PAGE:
The bullet had been dodged, the Charlotte Observer reported in January 2006. Charlotteans could now officially stop worrying about Bank of America shifting its headquarters to New York.
At the time, the bank had just renewed its 10-year lease on 640,000 square feet in the Bank of America Plaza building uptown. It was one of the largest office leases signed in the country in 2005 and a testament to the commitment of the nation's largest bank to keep its headquarters in Charlotte, BofA execs told the Observer.
Then, three months later, the bank announced that it would be using an additional 522,000 square feet in its new 2 million square foot New York skyscraper near Times Square rather than leasing it out.
Though they'd never publicly cop to it, the New York skyscraper, first announced by the bank at the beginning of the decade, has given folks around here fits. So have rising Bank of America employment numbers in New York, which have steadily grown from 3,000 in 2003 to over 5,000 this year. Since the new 522,000 square feet represents an increase of 50 percent in the bank's office space in New York, one can only assume that they intend to grow their workforce there by something like half, which would put 7,500 bank employees in the Big Apple. By comparison, the bank now has about 13,000 employees in Mecklenburg County and 200,000 worldwide.
The bank has been clear that the New York growth is in global corporate and investment banking, which requires hob-nobbing with the world's wealthy in a way bankers can't quite do in Charlotte. Meanwhile, the Queen City is still home to the bank's top management.
Charlotte's status as the No. 2 banking center in the nation -- Wachovia, also headquartered here, is the nation's fourth-largest bank -- is more than just the alpha and omega of Charlotte's civic pride; it's part of the heartbeat of our economy.
Bank expansion is driving the condo boom uptown. The two big banks -- Wachovia is the other -- account for over 60 percent of the combined revenues of the nine Fortune 500 companies headquartered here. Of the top six employers here, two are banks and two are local governments (see chart at the end of this column). Charlotte is bank heavy, and that makes it vulnerable to a headquarters shift. Over the last decade, while the number of businesses moving here annually has fallen by half, bank investment and expansion has kept the local economy humming.
So far, Charlotte's streak of luck in the headquarters department has been unparalleled across the country as major city after major city lost bank headquarters to mergers and acquisitions.
The headquarters momentum slowed down in recent years, but appears to be back in full swing here. Wachovia and BofA are contributing millions to civic projects and building and gobbling up office space here again. When it was announced that a new $450 million, 32-story tower would rise next to the bank's planned Ritz-Carlton hotel, which will cater to bank travelers from out of town, BofA CEO Ken Lewis said that the new investments would make it harder for a future CEO to shift the bank's headquarters out of Charlotte.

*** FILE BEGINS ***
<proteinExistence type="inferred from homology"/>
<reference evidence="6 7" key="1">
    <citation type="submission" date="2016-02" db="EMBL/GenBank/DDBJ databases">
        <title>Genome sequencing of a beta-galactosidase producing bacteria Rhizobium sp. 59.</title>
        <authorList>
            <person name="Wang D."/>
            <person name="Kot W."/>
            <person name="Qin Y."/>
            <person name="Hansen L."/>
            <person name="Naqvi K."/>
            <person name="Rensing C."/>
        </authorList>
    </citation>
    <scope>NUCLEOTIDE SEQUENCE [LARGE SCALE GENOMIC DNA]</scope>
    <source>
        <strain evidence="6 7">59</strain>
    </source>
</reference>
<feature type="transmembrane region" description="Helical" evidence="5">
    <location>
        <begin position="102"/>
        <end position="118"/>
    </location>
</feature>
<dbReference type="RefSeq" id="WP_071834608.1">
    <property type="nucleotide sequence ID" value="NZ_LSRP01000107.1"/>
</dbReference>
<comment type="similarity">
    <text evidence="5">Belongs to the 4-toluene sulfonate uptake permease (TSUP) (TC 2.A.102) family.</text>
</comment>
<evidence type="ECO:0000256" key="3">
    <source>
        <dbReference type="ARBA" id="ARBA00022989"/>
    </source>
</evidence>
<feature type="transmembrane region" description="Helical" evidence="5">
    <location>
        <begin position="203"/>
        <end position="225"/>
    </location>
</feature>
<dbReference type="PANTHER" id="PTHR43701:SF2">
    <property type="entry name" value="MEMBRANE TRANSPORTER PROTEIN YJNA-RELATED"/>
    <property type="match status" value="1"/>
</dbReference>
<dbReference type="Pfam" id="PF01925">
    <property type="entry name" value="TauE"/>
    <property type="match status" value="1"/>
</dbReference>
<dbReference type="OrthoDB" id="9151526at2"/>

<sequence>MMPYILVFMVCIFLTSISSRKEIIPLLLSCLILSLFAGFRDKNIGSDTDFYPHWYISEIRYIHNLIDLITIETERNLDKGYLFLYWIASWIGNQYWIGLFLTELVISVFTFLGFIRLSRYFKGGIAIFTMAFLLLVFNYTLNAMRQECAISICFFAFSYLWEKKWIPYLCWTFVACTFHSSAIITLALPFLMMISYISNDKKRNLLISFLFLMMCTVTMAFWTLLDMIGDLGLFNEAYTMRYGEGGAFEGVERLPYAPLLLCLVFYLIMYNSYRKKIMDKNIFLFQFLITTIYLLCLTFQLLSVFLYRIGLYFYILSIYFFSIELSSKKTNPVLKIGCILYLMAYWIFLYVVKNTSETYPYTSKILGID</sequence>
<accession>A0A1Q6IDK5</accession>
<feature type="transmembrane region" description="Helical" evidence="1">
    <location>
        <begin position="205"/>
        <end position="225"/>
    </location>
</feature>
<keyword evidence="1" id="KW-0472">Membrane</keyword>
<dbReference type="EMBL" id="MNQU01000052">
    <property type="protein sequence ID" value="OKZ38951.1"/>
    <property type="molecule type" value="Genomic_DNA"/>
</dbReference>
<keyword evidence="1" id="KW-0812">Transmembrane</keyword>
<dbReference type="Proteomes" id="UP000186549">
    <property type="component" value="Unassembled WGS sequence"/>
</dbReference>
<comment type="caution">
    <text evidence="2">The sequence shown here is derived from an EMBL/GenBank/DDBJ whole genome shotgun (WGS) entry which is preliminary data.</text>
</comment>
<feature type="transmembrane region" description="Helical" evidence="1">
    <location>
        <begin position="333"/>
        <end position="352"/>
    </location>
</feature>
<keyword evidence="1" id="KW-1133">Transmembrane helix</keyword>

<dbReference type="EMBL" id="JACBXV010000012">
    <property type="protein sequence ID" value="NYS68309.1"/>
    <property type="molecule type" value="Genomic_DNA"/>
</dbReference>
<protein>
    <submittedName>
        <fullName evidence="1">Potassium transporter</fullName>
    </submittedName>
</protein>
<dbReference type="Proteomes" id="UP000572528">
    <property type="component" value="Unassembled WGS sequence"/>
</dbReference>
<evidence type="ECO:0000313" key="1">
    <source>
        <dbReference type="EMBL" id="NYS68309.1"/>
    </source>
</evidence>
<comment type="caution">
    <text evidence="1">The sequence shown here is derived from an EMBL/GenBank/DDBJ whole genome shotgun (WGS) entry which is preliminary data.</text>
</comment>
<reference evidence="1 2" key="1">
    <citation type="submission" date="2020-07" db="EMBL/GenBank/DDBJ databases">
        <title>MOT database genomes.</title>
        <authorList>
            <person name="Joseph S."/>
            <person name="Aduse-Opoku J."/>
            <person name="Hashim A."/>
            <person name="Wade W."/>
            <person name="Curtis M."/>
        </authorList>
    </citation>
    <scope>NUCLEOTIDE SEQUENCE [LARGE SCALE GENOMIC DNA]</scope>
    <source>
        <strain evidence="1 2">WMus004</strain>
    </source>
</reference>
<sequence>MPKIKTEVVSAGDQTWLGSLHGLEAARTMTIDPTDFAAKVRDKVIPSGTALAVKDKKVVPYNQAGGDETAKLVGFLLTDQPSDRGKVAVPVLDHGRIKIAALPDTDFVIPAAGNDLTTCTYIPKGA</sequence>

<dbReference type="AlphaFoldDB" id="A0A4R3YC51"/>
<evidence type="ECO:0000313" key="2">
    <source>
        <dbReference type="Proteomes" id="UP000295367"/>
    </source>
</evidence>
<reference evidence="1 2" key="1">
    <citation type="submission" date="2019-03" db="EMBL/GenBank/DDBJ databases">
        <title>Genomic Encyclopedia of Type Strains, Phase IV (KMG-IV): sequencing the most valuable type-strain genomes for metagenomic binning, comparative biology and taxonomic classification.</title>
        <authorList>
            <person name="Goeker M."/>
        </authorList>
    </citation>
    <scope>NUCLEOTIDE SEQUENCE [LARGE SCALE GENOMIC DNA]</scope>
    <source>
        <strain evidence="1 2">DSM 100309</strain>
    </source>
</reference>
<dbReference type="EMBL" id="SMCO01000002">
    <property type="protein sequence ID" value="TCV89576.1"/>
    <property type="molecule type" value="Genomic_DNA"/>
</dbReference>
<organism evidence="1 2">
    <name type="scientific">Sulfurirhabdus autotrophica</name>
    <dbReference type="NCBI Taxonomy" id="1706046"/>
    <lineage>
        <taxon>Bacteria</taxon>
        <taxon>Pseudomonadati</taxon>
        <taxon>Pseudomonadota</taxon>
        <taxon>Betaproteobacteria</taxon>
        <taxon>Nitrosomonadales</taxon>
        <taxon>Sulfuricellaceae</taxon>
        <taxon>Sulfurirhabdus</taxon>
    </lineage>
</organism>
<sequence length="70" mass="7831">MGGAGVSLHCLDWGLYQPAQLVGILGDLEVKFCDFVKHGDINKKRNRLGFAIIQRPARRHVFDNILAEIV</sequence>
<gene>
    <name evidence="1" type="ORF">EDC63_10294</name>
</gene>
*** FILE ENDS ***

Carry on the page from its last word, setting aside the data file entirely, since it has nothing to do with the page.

But he didn't say it would make it impossible. So what is Charlotte's future as a bank headquarters? I recently posed this question to more than a dozen local and national experts.
All of them said essentially the same thing: with Bank of America now up against the federal "10 percent rule," which bars banks from controlling more than 10 percent of all deposits in the country, the bank would have a hard time legally merging with another large bank. This could put the survival of its Charlotte-committed management and headquarters location at jeopardy. Wachovia is still vulnerable to this, though everyone believed it unlikely that the bank's current leadership would allow its local commitment to Charlotte to be endangered.
Bottom line: Charlotte should be able to hold the headquarters for at least another decade, a conclusion that would have been questionable just five years ago.
In fact, from the Wharton school of business to Wall Street to the University of Tennessee, I couldn't find anyone who thought the two big banks' headquarters would be located anywhere but here come 2016.
Of course, Charlotte's banking sector is particularly vulnerable to the off-shoring of jobs because a lot of clerical and technology work is done here, so there is no telling how many bank employees will actually work in Charlotte a decade from now.
But the good news is that time is now on our side. If Charlotte wants to cement its place as a growing economic powerhouse, the time to diversify the economy by using the bank driven momentum to more aggressively recruit small and medium sized businesses is now. For the last two years in a row, the number of new businesses moving here has dropped by 20 percent. It's time to send those numbers in the other direction.
Charlotte's top six employers for 2005:
Wachovia Corporation -- 18,967
Carolinas HealthCare System -- 15,257
Charlotte-Mecklenburg Schools -- 15,134
Bank of America -- 13,000
City of Charlotte -- 5,838
U.S. Airways -- 5,749
Source: The Charlotte Chamber